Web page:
News, Culture & Society

Two female tech entrepreneurs fight sexism in the industry

Two female tech entrepreneurs created a fake male co-founder in an effort to get around the condescension and sexism within the industry. 

Penelope Gazin and Kate Dwyer struggled with creating Witchsy, their own online marketplace for artists in the beginning. 

The pair, who are located in Los Angeles, used their own money and had minimal tech skills as they faced doubt from outsiders in regards to launching their business.

‘When we were getting started, we were immediately faced with ‘Are you sure? Does this sound like a good idea?’,’ Dwyer told Fast Company. 

‘I think because we’re young women, a lot of people looked at what we were doing like, ‘What a cute hobby!’ or ‘That’s a cute idea.” 

Penelope Gazin and Kate Dwyer (together above) struggled with creating their own online marketplace for artists in the beginning. So they created a fake male co-founder, Keith Mann, in an effort to get around the condescension and sexism within the industry

Their business, Witchsy, is a curated online marketplace for dark-humored art. Pictured above is one of their products 

Their business, Witchsy, is a curated online marketplace for dark-humored art. Pictured above is one of their products 

As they were trying to build their business, which is a curated online marketplace for dark-humored art, they faced several obstacles. 

First, a web developer they hired to build their site tried to delete everything after Gazin declined to go on a date with him. 

After a while, they noticed a pattern of receiving condescending toned emails from outside developers and graphic designers that they enlisted to help them. 

The duo claimed that often times those individuals were male and were slow to respond, were short in responses and somewhat disrespectful in their email exchanges. 

For instance, a developer began an email with the words ‘Okay girls…’ in response to one of their requests.

The ill-mannered treatment they received from outsiders actually gave them the idea to create and introduce the third fictional co-founder, Keith Mann.  

The pair (above together) used their own money and had minimal tech skills when they launched their business. They said they received condescending toned emails from outsiders   they enlisted to help them. But once they created a fake male co-founder, things changed

The pair (above together) used their own money and had minimal tech skills when they launched their business. They said they received condescending toned emails from outsiders they enlisted to help them. But once they created a fake male co-founder, things changed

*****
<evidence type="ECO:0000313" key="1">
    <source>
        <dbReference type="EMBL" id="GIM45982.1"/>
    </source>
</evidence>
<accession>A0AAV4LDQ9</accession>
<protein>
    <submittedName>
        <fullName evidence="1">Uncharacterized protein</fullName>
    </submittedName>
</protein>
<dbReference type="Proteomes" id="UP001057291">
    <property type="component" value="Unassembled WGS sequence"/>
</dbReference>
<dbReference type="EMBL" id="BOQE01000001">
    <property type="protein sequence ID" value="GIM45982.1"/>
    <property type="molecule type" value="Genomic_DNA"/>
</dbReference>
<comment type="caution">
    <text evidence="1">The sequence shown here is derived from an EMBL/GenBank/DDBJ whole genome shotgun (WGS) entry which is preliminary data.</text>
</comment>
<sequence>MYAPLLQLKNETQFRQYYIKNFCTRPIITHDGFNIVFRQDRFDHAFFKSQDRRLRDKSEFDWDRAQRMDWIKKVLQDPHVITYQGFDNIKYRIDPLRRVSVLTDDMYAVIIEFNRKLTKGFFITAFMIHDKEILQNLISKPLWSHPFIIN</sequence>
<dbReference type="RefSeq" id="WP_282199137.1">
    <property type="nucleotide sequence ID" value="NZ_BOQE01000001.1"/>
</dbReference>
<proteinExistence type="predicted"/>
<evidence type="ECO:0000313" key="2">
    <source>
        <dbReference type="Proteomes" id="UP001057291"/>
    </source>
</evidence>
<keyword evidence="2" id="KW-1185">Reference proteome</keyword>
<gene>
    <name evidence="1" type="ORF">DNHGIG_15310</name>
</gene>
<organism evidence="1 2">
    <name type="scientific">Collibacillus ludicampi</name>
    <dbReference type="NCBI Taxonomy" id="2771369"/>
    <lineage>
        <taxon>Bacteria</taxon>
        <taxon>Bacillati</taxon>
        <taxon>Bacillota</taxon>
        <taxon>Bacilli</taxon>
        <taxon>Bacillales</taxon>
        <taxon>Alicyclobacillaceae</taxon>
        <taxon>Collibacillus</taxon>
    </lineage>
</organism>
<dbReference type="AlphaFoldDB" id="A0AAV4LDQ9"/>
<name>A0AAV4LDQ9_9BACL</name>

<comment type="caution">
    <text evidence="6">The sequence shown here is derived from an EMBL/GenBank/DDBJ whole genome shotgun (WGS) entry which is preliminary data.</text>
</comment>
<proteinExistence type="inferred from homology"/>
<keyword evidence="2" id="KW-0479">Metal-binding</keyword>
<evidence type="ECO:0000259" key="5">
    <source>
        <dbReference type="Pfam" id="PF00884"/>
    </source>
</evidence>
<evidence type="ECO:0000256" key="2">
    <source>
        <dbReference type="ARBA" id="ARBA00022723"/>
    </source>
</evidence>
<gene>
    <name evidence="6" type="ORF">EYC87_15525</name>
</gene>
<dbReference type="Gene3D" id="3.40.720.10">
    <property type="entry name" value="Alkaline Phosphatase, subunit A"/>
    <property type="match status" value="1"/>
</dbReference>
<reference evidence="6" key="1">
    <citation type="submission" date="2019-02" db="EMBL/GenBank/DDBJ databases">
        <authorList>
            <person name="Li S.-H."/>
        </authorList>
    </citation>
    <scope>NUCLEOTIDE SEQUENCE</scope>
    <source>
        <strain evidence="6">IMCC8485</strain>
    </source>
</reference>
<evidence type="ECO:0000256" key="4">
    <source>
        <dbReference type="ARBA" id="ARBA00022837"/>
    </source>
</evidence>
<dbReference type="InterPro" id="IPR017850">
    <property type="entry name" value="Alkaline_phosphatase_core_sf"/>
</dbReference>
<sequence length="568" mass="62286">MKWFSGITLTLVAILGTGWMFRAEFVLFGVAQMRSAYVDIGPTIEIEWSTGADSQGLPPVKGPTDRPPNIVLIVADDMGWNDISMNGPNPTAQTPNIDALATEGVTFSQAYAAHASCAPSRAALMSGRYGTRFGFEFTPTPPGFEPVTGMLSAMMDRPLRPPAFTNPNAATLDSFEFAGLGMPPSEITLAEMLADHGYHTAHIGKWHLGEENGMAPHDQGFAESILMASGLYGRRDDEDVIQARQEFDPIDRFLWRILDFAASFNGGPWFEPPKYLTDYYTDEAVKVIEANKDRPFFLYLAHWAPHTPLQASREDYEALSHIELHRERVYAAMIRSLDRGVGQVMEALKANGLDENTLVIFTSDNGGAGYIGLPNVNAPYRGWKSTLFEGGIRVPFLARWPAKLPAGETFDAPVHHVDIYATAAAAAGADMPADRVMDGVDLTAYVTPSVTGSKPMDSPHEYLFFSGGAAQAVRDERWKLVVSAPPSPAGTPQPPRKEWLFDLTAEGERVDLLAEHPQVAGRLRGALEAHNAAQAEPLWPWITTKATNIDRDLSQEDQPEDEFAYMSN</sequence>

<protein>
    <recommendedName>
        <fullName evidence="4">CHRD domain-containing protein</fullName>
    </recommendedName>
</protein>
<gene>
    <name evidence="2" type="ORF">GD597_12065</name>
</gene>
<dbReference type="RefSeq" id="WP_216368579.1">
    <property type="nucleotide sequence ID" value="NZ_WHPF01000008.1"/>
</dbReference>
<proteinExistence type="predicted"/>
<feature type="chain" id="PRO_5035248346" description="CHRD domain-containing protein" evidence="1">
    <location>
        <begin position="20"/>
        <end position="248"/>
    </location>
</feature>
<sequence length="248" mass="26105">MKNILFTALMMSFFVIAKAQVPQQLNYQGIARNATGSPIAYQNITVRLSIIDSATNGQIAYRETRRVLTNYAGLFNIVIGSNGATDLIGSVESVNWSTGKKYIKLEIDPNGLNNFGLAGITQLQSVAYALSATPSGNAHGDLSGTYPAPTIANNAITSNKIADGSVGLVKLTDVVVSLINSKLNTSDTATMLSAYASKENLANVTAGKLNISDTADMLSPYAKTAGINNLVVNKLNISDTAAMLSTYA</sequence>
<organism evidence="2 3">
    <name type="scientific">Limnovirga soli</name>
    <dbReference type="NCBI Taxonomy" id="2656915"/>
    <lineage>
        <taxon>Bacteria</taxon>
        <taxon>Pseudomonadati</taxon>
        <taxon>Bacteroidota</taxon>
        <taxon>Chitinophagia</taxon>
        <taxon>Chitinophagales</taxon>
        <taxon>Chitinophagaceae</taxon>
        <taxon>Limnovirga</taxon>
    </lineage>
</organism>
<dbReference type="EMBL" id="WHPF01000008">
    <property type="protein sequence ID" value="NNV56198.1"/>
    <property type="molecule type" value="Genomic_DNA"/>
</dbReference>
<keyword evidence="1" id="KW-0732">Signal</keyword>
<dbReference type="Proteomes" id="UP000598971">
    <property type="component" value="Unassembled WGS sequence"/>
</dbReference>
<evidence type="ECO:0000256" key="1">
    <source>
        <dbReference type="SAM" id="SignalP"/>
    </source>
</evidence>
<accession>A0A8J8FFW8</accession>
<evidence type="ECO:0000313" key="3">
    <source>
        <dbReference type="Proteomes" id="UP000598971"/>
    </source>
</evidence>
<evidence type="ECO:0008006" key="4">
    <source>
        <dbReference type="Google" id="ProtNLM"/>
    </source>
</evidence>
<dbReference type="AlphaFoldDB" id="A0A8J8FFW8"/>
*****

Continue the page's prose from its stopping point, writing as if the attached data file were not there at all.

‘It was like night and day,’ Dwyer told Fast Company. ‘It would take me days to get a response, but Keith could not only get a response and a status update, but also be asked if he wanted anything else or if there was anything else that Keith needed help with.’

The pair continued to use Keith to interact with outsiders after finding out how using a male’s name changed the tone of conversations. 

Gazin noted how one developer in particular showed more ‘deference’ to Keith than he did to her or Dwyer.   

‘Whenever he spoke to Keith, he always addressed Keith by name,’ Gazin explained to Fast Company. ‘Whenever he spoke to us, he never used our names.’

Gazine and Dwyer continued to push on with their dreams for their company instead of being deterred. They even had fun   

‘I think we could have gotten pretty bent out of shape about that,’ Dwyer told Fast Company. 

‘Wow, are people really going to talk to this imaginary man with more respect than us? But we were like, you know what, this is clearly just part of this world that we’re in right now. We want this and want to make this happen.’

The pair had success in using the fake male name  to interact with outsiders and said it changed the tone of conversations. They said in the first year, Witchsy sold about $200,000 worth of products and they managed to turn a small profit

The pair had success in using the fake male name to interact with outsiders and said it changed the tone of conversations. They said in the first year, Witchsy sold about $200,000 worth of products and they managed to turn a small profit

The use of a male fake third co-founder has paid off for Gazin and Dwyer. 

Witchsy sold about $200,000 worth of art in its first year and paid its creator 80 per cent of each transaction. 

Dwyer said they have managed to turn it into a small profit.  

Plus, earlier this year they received an investment from Rick and Morty co-creator Justin Roiland. They are working with him now to create exclusive products for Witchsy.  

Gazin and Dwyer aren’t seeking to get rich off their site. 

The duo just want to offer a platform for artists to be able to sell their work without censorship.  

In the last year, Silicon Valley has had high-profile cases of sexual harassment in the tech world.   

Read more at DailyMail.co.uk


Do you like it? Share with your friends!


Comments are closed.